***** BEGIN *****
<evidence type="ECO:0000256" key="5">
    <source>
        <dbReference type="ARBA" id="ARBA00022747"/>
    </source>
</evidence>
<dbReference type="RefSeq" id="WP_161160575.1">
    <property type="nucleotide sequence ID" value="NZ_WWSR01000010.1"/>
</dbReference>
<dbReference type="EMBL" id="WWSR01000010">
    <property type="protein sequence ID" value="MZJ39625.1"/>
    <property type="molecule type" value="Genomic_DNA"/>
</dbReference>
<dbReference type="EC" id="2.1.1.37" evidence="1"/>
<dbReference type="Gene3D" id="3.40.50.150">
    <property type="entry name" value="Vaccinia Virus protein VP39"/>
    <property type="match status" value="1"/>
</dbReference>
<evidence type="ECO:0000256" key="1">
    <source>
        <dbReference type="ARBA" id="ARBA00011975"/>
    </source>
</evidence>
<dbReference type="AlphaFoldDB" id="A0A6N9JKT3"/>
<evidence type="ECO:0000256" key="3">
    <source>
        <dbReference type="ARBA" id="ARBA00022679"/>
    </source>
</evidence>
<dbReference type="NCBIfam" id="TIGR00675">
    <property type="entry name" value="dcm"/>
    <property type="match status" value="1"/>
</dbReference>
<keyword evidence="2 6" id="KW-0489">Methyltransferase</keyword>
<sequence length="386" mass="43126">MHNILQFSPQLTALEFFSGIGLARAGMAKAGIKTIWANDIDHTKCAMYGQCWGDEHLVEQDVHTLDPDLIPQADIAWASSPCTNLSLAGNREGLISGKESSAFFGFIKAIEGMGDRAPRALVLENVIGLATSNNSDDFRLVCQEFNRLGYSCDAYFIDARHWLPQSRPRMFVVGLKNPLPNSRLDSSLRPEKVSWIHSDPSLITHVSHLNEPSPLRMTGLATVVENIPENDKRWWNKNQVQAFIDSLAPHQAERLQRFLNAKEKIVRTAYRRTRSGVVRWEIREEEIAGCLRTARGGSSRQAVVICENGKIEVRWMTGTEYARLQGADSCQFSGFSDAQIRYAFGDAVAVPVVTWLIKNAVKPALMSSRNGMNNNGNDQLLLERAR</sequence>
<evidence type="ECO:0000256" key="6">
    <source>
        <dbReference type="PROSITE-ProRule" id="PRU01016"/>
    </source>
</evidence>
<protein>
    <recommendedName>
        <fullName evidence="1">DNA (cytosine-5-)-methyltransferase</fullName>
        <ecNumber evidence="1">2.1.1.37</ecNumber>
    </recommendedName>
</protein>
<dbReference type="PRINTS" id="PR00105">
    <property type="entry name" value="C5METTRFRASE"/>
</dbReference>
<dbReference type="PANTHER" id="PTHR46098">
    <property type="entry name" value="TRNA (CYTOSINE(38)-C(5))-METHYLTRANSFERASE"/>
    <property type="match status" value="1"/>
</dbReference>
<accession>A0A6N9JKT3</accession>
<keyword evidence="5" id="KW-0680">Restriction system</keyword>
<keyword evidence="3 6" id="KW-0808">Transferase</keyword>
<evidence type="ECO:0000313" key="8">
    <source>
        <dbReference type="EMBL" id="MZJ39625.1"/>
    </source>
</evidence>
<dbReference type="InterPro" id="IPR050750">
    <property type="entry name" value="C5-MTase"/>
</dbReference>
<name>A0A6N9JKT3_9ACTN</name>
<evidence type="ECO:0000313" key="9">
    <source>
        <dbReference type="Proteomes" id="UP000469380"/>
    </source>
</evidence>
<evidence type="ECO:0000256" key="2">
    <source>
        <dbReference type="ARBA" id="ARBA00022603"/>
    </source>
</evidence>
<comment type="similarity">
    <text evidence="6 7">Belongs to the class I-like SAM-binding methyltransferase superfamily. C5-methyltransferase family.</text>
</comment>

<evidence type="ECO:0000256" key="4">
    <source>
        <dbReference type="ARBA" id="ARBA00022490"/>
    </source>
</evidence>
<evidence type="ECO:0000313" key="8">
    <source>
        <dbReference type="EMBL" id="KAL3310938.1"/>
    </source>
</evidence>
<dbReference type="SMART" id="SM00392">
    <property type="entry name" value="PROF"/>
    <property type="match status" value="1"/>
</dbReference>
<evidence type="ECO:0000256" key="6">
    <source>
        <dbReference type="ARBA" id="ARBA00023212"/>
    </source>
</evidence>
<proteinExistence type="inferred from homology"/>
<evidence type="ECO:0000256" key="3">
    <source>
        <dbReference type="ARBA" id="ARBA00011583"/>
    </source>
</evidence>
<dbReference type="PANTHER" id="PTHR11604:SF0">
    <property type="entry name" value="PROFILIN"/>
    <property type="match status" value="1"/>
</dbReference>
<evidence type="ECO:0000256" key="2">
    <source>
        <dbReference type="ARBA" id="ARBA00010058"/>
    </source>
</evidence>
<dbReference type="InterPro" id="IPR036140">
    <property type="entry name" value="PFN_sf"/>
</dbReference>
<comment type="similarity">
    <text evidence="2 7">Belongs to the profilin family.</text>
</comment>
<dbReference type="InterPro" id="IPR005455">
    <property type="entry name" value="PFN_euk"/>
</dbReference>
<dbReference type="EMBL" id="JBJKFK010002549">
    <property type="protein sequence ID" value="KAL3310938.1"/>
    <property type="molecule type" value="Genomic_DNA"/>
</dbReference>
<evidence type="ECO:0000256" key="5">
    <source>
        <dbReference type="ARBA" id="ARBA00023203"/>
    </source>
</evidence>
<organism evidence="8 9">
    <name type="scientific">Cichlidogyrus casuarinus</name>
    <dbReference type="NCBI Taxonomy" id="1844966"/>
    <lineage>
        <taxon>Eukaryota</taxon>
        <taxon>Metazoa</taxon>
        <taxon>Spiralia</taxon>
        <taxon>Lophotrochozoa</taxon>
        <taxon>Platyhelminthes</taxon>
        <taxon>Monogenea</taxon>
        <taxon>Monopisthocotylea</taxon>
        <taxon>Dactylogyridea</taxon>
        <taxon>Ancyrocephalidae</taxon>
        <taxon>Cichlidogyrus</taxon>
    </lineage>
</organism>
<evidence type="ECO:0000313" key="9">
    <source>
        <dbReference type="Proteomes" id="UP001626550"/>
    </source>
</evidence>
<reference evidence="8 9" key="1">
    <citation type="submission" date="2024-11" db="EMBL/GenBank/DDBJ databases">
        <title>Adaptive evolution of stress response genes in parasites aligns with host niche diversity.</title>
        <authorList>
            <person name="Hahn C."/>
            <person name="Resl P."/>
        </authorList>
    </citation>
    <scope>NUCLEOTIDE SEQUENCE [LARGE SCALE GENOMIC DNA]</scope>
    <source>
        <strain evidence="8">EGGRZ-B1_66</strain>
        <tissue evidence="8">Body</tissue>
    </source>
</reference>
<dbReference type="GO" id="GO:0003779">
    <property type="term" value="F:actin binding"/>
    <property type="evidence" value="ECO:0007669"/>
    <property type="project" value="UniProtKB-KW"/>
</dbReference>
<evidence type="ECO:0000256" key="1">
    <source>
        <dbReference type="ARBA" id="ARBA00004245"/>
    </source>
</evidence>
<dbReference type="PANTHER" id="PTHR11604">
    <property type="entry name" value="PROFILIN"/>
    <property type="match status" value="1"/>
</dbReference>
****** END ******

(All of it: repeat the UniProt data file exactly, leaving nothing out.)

<evidence type="ECO:0000256" key="5">
    <source>
        <dbReference type="ARBA" id="ARBA00022747"/>
    </source>
</evidence>
<dbReference type="RefSeq" id="WP_161160575.1">
    <property type="nucleotide sequence ID" value="NZ_WWSR01000010.1"/>
</dbReference>
<dbReference type="EMBL" id="WWSR01000010">
    <property type="protein sequence ID" value="MZJ39625.1"/>
    <property type="molecule type" value="Genomic_DNA"/>
</dbReference>
<dbReference type="EC" id="2.1.1.37" evidence="1"/>
<dbReference type="Gene3D" id="3.40.50.150">
    <property type="entry name" value="Vaccinia Virus protein VP39"/>
    <property type="match status" value="1"/>
</dbReference>
<evidence type="ECO:0000256" key="1">
    <source>
        <dbReference type="ARBA" id="ARBA00011975"/>
    </source>
</evidence>
<dbReference type="AlphaFoldDB" id="A0A6N9JKT3"/>
<evidence type="ECO:0000256" key="3">
    <source>
        <dbReference type="ARBA" id="ARBA00022679"/>
    </source>
</evidence>
<dbReference type="NCBIfam" id="TIGR00675">
    <property type="entry name" value="dcm"/>
    <property type="match status" value="1"/>
</dbReference>
<keyword evidence="2 6" id="KW-0489">Methyltransferase</keyword>
<sequence length="386" mass="43126">MHNILQFSPQLTALEFFSGIGLARAGMAKAGIKTIWANDIDHTKCAMYGQCWGDEHLVEQDVHTLDPDLIPQADIAWASSPCTNLSLAGNREGLISGKESSAFFGFIKAIEGMGDRAPRALVLENVIGLATSNNSDDFRLVCQEFNRLGYSCDAYFIDARHWLPQSRPRMFVVGLKNPLPNSRLDSSLRPEKVSWIHSDPSLITHVSHLNEPSPLRMTGLATVVENIPENDKRWWNKNQVQAFIDSLAPHQAERLQRFLNAKEKIVRTAYRRTRSGVVRWEIREEEIAGCLRTARGGSSRQAVVICENGKIEVRWMTGTEYARLQGADSCQFSGFSDAQIRYAFGDAVAVPVVTWLIKNAVKPALMSSRNGMNNNGNDQLLLERAR</sequence>
<evidence type="ECO:0000256" key="6">
    <source>
        <dbReference type="PROSITE-ProRule" id="PRU01016"/>
    </source>
</evidence>
<protein>
    <recommendedName>
        <fullName evidence="1">DNA (cytosine-5-)-methyltransferase</fullName>
        <ecNumber evidence="1">2.1.1.37</ecNumber>
    </recommendedName>
</protein>
<dbReference type="PRINTS" id="PR00105">
    <property type="entry name" value="C5METTRFRASE"/>
</dbReference>
<dbReference type="PANTHER" id="PTHR46098">
    <property type="entry name" value="TRNA (CYTOSINE(38)-C(5))-METHYLTRANSFERASE"/>
    <property type="match status" value="1"/>
</dbReference>
<accession>A0A6N9JKT3</accession>
<keyword evidence="5" id="KW-0680">Restriction system</keyword>
<keyword evidence="3 6" id="KW-0808">Transferase</keyword>
<evidence type="ECO:0000313" key="8">
    <source>
        <dbReference type="EMBL" id="MZJ39625.1"/>
    </source>
</evidence>
<dbReference type="InterPro" id="IPR050750">
    <property type="entry name" value="C5-MTase"/>
</dbReference>
<name>A0A6N9JKT3_9ACTN</name>
<evidence type="ECO:0000313" key="9">
    <source>
        <dbReference type="Proteomes" id="UP000469380"/>
    </source>
</evidence>
<evidence type="ECO:0000256" key="2">
    <source>
        <dbReference type="ARBA" id="ARBA00022603"/>
    </source>
</evidence>
<comment type="similarity">
    <text evidence="6 7">Belongs to the class I-like SAM-binding methyltransferase superfamily. C5-methyltransferase family.</text>
</comment>

<evidence type="ECO:0000256" key="4">
    <source>
        <dbReference type="ARBA" id="ARBA00022490"/>
    </source>
</evidence>
<evidence type="ECO:0000313" key="8">
    <source>
        <dbReference type="EMBL" id="KAL3310938.1"/>
    </source>
</evidence>
<dbReference type="SMART" id="SM00392">
    <property type="entry name" value="PROF"/>
    <property type="match status" value="1"/>
</dbReference>
<evidence type="ECO:0000256" key="6">
    <source>
        <dbReference type="ARBA" id="ARBA00023212"/>
    </source>
</evidence>
<proteinExistence type="inferred from homology"/>
<evidence type="ECO:0000256" key="3">
    <source>
        <dbReference type="ARBA" id="ARBA00011583"/>
    </source>
</evidence>
<dbReference type="PANTHER" id="PTHR11604:SF0">
    <property type="entry name" value="PROFILIN"/>
    <property type="match status" value="1"/>
</dbReference>
<evidence type="ECO:0000256" key="2">
    <source>
        <dbReference type="ARBA" id="ARBA00010058"/>
    </source>
</evidence>
<dbReference type="InterPro" id="IPR036140">
    <property type="entry name" value="PFN_sf"/>
</dbReference>
<comment type="similarity">
    <text evidence="2 7">Belongs to the profilin family.</text>
</comment>
<dbReference type="InterPro" id="IPR005455">
    <property type="entry name" value="PFN_euk"/>
</dbReference>
<dbReference type="EMBL" id="JBJKFK010002549">
    <property type="protein sequence ID" value="KAL3310938.1"/>
    <property type="molecule type" value="Genomic_DNA"/>
</dbReference>
<evidence type="ECO:0000256" key="5">
    <source>
        <dbReference type="ARBA" id="ARBA00023203"/>
    </source>
</evidence>
<organism evidence="8 9">
    <name type="scientific">Cichlidogyrus casuarinus</name>
    <dbReference type="NCBI Taxonomy" id="1844966"/>
    <lineage>
        <taxon>Eukaryota</taxon>
        <taxon>Metazoa</taxon>
        <taxon>Spiralia</taxon>
        <taxon>Lophotrochozoa</taxon>
        <taxon>Platyhelminthes</taxon>
        <taxon>Monogenea</taxon>
        <taxon>Monopisthocotylea</taxon>
        <taxon>Dactylogyridea</taxon>
        <taxon>Ancyrocephalidae</taxon>
        <taxon>Cichlidogyrus</taxon>
    </lineage>
</organism>
<evidence type="ECO:0000313" key="9">
    <source>
        <dbReference type="Proteomes" id="UP001626550"/>
    </source>
</evidence>
<reference evidence="8 9" key="1">
    <citation type="submission" date="2024-11" db="EMBL/GenBank/DDBJ databases">
        <title>Adaptive evolution of stress response genes in parasites aligns with host niche diversity.</title>
        <authorList>
            <person name="Hahn C."/>
            <person name="Resl P."/>
        </authorList>
    </citation>
    <scope>NUCLEOTIDE SEQUENCE [LARGE SCALE GENOMIC DNA]</scope>
    <source>
        <strain evidence="8">EGGRZ-B1_66</strain>
        <tissue evidence="8">Body</tissue>
    </source>
</reference>
<dbReference type="GO" id="GO:0003779">
    <property type="term" value="F:actin binding"/>
    <property type="evidence" value="ECO:0007669"/>
    <property type="project" value="UniProtKB-KW"/>
</dbReference>
<evidence type="ECO:0000256" key="1">
    <source>
        <dbReference type="ARBA" id="ARBA00004245"/>
    </source>
</evidence>
<dbReference type="PANTHER" id="PTHR11604">
    <property type="entry name" value="PROFILIN"/>
    <property type="match status" value="1"/>
</dbReference>